• Football Extra Vies With Future's Digital Mag
    The publishers of monthly title Racing Ahead are believed to be behind a new weekly football newspaper. It is the second new weekly UK football publication to be announced in the space of a week. According to distributors Intermedia, Football Extra will go on sale Thursday 7 February for the first time, priced GBP1.50. According to Intermedia it will be based in Liverpool and edited by former Sun journalist Steve Mullen who will lead a 10-strong editorial team.
  • Sky Opens Premier League Content To All
    Sky is to offer Premier League football content to non-subscribers for the first time via its internet TV service Now TV. The move means viewers can watch Sky Sports content on a pay-per-view basis from this spring, paying GBP9.99 for unlimited access to all six channels for 24 hours. The satellite broadcaster launched Now TV last July in a bid to net some of the 13 million UK homes of homes without pay TV subscriptions.
  • HMV Workers Live-Tweet Sackings
    Employees of the high-street brand HMV used Twitter to confirm they were being sacked today (January 31st), sky.com reports. They live-tweeted the event via the brand's official Twitter page, under the @HMVtweets handle. The first tweet read: "We're tweeting live from HR where we're all being fired! Exciting!! #hmvXFactorFiring". Although the social media content has since been deleted, other tweets appeared from the mystery tweeter - stating that the staff felt forced to make the situation public after being treated so poorly.
  • Digital Radio Listening Still On Way Up
    The share of digital radio listening has grown to 33% according to the latest RAJAR figures for the fourth quarter of 2012, with mobile radio listening up by 28%. The latest radio listening figures have seen radio listening on any digital platform grow from 14% in Q4 of 2011 to 33% within a year, while the average listen is said to turn into radio for 22.1 hours of radio each week, with 90 percent of the UK population, up by around 340,000 adults, are said to have tuned in on a weekly basis at some stage.
  • Guardian CEO: Responsive Sites Now Table Stakes
    The Guardian's global ambitions are happening as the company, like others in the news industry, is facing serious financial pressures. Justin Ellis had a chance to speak with Guardian CEO Andrew Miller about his company's international ambitions, from interactive news in the U.S. to advertising opportunities in Australia. Here's a lightly edited transcript of the conversation.
  • Independent, Evening Standard Out With BB10 Apps
    The Independent and London Evening Standard have announced the launch of new apps for the Blackberry 10. The apps for the new smartphone,which launched yesterday, allow users to see the latest in news, sport, comment and lifestyle; as well as being able to share stories through BBM, Twitter and Facebook. This comes as the Guardian also announces the launch of a new app for the Blackberry 10, which will allow users to catch up on news, watch videos and listen to podcasts.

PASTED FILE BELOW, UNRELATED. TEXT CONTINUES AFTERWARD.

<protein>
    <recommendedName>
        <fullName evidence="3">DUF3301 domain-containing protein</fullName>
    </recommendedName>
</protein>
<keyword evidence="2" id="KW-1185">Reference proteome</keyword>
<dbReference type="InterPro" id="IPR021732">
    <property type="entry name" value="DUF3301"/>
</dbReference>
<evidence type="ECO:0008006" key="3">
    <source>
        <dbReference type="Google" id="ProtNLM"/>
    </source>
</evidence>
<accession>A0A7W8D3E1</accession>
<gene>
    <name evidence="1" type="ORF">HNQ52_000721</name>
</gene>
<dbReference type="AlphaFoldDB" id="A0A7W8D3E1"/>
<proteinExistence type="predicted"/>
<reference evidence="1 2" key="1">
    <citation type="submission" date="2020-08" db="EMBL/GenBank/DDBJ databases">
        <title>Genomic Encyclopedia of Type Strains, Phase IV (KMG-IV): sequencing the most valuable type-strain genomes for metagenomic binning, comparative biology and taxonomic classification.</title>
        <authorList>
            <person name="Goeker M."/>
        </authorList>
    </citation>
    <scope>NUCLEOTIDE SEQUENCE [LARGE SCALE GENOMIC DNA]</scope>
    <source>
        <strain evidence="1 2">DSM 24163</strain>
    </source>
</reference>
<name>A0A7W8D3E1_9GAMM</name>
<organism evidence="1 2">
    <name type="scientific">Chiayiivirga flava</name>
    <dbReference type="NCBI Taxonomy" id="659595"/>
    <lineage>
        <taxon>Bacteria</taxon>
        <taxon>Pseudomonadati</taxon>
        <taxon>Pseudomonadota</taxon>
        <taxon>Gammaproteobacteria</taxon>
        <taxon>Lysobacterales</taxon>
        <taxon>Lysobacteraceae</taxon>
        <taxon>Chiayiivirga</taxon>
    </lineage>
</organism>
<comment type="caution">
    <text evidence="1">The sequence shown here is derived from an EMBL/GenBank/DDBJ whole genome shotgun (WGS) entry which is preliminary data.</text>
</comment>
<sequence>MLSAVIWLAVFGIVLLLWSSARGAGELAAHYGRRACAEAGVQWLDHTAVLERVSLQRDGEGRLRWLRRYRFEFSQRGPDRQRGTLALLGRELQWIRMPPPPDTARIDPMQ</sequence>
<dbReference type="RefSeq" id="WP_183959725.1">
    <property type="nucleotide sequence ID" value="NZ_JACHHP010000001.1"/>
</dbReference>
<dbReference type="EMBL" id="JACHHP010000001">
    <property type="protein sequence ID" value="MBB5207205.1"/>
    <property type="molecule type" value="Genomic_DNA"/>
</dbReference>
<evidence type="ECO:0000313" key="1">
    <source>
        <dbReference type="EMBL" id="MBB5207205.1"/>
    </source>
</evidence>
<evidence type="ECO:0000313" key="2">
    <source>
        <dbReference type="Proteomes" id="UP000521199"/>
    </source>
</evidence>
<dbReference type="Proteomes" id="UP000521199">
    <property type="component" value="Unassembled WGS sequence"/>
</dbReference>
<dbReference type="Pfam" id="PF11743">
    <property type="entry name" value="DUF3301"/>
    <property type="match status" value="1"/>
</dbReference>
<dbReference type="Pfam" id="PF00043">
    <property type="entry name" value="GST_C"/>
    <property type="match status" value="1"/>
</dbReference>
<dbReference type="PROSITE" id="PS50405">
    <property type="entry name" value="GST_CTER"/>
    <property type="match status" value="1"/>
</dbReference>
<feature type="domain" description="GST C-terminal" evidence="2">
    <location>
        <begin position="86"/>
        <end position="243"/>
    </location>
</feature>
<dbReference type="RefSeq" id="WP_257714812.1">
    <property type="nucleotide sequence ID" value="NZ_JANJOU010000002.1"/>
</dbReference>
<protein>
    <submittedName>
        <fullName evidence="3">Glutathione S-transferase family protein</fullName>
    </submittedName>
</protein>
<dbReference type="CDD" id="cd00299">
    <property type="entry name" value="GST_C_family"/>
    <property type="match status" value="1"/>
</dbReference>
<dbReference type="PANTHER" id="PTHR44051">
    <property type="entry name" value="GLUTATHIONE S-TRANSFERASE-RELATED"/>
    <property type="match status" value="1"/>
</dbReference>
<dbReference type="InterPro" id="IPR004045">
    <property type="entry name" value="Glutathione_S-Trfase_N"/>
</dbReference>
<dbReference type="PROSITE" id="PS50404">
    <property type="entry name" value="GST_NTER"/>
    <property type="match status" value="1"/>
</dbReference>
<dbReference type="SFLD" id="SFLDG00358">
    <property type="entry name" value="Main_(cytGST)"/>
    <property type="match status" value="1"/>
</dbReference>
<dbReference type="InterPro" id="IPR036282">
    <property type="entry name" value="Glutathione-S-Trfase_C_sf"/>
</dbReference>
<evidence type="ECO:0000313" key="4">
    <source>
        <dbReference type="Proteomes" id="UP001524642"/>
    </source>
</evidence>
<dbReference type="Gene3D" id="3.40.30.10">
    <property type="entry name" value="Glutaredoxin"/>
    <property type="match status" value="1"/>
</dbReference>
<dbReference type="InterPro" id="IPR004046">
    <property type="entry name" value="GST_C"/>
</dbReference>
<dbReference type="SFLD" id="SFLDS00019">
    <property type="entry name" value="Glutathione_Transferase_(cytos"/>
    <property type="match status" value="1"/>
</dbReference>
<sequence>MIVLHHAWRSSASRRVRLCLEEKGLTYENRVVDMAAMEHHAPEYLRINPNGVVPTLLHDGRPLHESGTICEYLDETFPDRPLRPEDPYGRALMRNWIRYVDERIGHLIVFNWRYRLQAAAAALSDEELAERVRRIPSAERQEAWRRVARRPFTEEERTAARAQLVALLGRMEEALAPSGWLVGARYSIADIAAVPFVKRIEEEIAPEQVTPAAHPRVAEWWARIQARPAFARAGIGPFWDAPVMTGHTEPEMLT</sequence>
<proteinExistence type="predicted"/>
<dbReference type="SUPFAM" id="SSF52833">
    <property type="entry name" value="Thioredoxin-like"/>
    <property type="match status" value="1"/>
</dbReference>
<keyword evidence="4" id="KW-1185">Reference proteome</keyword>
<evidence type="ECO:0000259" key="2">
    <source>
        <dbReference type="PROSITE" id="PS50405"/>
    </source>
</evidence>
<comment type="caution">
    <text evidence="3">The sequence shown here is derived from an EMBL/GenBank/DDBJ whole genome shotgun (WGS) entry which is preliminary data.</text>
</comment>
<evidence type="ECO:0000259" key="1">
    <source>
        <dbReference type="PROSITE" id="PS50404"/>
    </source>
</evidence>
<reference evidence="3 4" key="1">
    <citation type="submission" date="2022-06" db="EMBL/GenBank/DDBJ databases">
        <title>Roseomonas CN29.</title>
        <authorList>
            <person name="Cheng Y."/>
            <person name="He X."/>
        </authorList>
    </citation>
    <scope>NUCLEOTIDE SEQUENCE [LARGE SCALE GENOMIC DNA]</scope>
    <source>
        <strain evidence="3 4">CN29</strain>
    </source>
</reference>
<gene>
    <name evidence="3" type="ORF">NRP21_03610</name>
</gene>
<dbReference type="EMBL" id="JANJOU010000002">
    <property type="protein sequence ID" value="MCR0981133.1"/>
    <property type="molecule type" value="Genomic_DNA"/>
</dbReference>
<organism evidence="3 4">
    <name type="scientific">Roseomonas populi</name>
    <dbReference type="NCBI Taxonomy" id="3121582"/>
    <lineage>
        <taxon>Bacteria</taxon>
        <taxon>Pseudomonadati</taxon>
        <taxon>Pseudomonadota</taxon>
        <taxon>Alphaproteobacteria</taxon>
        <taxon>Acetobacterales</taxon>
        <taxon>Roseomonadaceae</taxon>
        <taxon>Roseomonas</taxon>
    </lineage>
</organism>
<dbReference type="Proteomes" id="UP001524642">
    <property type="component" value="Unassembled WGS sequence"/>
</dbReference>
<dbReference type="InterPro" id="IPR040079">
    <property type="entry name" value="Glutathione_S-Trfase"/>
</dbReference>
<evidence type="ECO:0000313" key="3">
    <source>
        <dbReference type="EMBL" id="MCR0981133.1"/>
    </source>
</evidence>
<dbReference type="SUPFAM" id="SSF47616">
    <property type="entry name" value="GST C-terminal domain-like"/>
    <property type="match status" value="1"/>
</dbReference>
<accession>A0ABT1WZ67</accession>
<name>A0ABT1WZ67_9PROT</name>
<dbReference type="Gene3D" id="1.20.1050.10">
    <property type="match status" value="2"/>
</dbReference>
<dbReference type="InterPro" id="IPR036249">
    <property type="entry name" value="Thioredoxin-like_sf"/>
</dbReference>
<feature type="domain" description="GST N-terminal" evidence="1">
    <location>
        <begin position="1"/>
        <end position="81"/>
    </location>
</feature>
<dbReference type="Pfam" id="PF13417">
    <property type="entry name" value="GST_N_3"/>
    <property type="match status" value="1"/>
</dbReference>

• Internal Social Networks Will Be Like Email, Phones
    Gartner research suggests that enterprise social networking software has several advantages over traditional collaboration when it comes to group organisation and social filtering. Organisations which have an internal social networking environment are able to retrieve needed information from a general-purpose communication platform. Gartner says 30% of such networks will be as essential by 2016 as email and telephones are today.
  • BBC Worldwide Out With New YouTube Channel
    BBC Worldwide has launched its second YouTube channel dedicated to original content as it continues its plans to build a social video ecosystem and widen its global social audience. The commercial arm of the BBC has worked alongside 360 Production to launch the channel, called Head Squeeze, focusing on topical science content created exclusively for YouTube and hosted by Top Gear presenter James May.
  • Journalists Banned From Tweeting Council Meeting
    A reporter from the Daily Post in north Wales was banned from tweeting from a Wrexham county borough council committee meeting during a discussion on price rises for school buses. He was ordered to put his phone away. The Post's editor, Alison Gow, responded by calling the decision "undemocratic", adding: "When you consider some local councils 'live stream' their debates, ad hoc Twitter lockdowns are crazy."
  • Controversial Cartoon Removed From E-edition
    Acting Sunday Times editor Martin Ivens met Jewish community leaders and issued an unreserved apology for the publication of a Gerald Scarfe cartoon which has since been condemned as anti-semitic. On Tuesday, the cartoon was removed from the electronic edition of The Sunday Times and replaced with a blank space and the statement: "Content has been suppressed for editorial and/or legal reasons."
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